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Transcript of Yemen
and Dylan Agnich Capital: Sana'a
Other major cities: Aden, Al Hudayah, and Ta'izz
Major Ethnic Groups: Arab, Afro-Arab, South Asians, Europeans
Major Religions: Muslim, Sunni, and Shia
Languages Spoken: Arabic
Ta’izzi Adeni Arabic Afro-Asiatic
Government: Republic, but has slowly deteriorated to a dictatorship Basic Facts The "Republic" of Yemen Yemen is technically a republic, they have a president, but their government has slowly deteriorated into a dictatorship. Elections are not regularly held, laws are created and enforced by the same person. So Yemen is basically ruled under a dictator. 1950- The “Operation Magic Carpet” takes place for Jews living in Yemen. This was an operation to bring all Yemenite Jews to Israel, because life was extremely difficult being Jewish and living in Yemen The U.N. decided to bring the Jews to Israel. This plan was successful, and 50,000 jews were brought to Israel. Now, Israel forbids its Jewish citizens to go to Yemen, similar to how the U.S. does not really allow its citizens to go to Cuba. (however, this policy is changing) 1962 - Imam Ahmad the leader of Yemen dies. His son is supposed to follow his lead, but army officers seize power, and the Yemen Arab Republic is established. This causes a civil war between royalists supported by Saudi Arabia and republicans supported by Egypt. 1967- South Yemen is formed. The Yemen Civil War greatly resembles the Civil war against slavery the U.S. fought in, because the U.S. also split into 2 countries. It is known as the People's Democratic Republic of Yemen. 1982 - Enormous 6.0 magnitude earthquake in North Yemen kills 3,000. 1990- The North and South re-unite. 2011- protestors began calling for the ejection of President Ali Abdullah Saleh, who had ruled Yemen since 1978. He is an elected president, but he acts more like a dictator. This is a similar situation to what is currently happening in Syria. 1967- In the start of the Arab-Israeli conflict, the Yemen Arab Republic (North Yemen) severed relations with the United States. 1972 -Diplomatic relations between North Yemen and the United States were reestablished after a visit to Sana’a by U.S. Secretary of State William P. Rogers. 1969-The U.S. embassy in Aden closed when the People’s Republic of Southern Yemen damaged relations with the United States 1994 - the armies of former north and south Yemen, failed to come together, and relations between southern and northern leaders deteriorate. This leads to an attempted split. 1994- President Saleh declares state of emergency and dismisses al-Baid and other southern government members pro splitting and fighting. People flee from the fighting. May 1994- Al-Baid declares independence of Democratic Republic of Yemen. Saleh rejects the and says it is illegal. 2001- President Saleh visits the United States to tell President Bush that Yemen is a partner in the fight against terrorism. 2002- The Yemeni government begins to crack down on terrorism. 100 foreign Islamic scholars, including British and French nationals were kicked out of the country because they were suspected al-Qaeda members. 2006- President Saleh wins another term in elections. September 2008- Attack on the US embassy in Sana'a. April 2011 - Unrest and violence spread throughout the country. However, President Saleh refuses to leave office. October 2011- UN Security Council passes resolution condemning violence, calls for transfer of power. January 2012- President Saleh leaves Yemen.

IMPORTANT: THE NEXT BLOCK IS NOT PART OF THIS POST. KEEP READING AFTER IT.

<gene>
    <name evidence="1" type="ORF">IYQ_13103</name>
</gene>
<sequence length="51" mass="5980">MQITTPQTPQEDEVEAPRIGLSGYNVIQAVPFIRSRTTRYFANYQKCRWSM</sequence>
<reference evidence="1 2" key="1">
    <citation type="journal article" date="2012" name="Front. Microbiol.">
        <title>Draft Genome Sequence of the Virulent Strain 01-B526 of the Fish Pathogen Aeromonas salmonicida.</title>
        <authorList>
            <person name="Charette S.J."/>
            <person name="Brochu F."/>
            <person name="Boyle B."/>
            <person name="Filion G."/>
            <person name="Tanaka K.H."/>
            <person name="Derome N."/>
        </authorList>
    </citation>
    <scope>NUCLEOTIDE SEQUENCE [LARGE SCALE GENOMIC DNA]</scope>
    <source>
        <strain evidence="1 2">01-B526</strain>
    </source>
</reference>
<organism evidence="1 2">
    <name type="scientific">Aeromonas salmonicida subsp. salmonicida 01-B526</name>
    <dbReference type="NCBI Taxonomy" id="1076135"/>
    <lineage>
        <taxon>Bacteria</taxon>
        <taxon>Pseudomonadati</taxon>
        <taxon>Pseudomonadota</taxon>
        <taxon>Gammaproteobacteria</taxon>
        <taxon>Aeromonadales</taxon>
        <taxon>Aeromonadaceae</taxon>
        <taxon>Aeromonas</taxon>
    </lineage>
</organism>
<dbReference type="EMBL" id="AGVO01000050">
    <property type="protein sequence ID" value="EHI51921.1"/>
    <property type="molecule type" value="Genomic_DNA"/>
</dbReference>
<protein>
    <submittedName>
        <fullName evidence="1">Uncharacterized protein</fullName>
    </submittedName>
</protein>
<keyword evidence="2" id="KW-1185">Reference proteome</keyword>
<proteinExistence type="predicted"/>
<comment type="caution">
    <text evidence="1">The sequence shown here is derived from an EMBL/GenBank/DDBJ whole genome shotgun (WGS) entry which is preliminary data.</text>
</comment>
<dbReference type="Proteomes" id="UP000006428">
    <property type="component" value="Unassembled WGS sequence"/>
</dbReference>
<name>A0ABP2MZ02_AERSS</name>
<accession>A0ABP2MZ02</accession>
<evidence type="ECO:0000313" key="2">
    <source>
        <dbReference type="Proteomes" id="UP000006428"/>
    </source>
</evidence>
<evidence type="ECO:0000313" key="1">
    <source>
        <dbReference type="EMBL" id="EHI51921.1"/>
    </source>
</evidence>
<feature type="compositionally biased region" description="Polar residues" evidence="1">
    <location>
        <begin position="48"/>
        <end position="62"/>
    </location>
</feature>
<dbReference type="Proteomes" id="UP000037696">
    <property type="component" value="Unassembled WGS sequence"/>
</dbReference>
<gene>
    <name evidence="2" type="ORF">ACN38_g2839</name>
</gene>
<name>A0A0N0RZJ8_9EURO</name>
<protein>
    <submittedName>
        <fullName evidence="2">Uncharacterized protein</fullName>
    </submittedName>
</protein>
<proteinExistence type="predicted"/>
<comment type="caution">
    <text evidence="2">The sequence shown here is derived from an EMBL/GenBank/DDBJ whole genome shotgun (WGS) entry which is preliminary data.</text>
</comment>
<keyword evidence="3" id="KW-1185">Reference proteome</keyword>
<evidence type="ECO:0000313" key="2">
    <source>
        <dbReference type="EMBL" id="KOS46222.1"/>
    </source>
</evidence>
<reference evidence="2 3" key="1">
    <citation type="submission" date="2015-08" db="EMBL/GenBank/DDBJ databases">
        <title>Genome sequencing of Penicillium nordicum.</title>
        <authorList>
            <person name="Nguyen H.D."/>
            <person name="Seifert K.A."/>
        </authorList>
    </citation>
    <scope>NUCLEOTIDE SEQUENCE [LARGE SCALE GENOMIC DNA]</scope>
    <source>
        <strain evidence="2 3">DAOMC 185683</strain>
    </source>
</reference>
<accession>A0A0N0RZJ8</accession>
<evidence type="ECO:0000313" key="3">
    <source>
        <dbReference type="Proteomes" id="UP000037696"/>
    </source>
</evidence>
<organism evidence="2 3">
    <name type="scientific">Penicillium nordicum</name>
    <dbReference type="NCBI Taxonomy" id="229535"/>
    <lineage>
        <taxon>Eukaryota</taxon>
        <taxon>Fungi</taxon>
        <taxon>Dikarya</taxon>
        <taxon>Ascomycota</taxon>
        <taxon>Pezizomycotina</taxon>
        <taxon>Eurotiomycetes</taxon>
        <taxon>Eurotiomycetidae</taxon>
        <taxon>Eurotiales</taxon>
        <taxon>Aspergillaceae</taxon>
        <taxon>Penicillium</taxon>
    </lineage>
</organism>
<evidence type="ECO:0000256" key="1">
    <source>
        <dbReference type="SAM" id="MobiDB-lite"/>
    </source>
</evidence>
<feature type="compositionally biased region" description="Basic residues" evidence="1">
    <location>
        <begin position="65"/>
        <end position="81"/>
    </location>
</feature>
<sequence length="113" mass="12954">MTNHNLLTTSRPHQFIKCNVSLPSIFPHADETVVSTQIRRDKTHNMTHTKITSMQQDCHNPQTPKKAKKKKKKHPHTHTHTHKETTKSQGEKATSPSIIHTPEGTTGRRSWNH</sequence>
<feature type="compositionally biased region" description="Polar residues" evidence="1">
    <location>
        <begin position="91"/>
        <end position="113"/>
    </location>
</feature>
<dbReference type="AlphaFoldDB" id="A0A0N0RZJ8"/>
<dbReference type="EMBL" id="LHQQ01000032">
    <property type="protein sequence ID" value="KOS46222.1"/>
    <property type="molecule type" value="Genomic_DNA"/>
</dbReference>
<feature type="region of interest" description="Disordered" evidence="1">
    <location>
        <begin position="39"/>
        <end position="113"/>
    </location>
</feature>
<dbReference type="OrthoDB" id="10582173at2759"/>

February 2012- Abdrabbuh Mansour Hadi becomes the president. September 2012 September 11th 2012- U.S. Ambassador killed in Libya
September 12th 2012- The U.S. Ambassador in Yemen is sent back to the United States for safety precautions
September 14th 2012- Attacks and Protests at the U.S. Embassy in Yemen http://www.reuters.com/video/2012/09/14/anti-us-protests-rage-in-yemen-over-film?videoId=237756203 Yemen is not very developed or advanced. It is mostly
rural areas and farmland. Yemen is very behind, and could use help to become more modern, which would definitely help the country in its current situation. Yemen is considered as, "is one of the last countries in the Arabic world untouched by western influences". (http://www.yementrek.com/) Western Influence Economy Yemen is an extremely poor country with: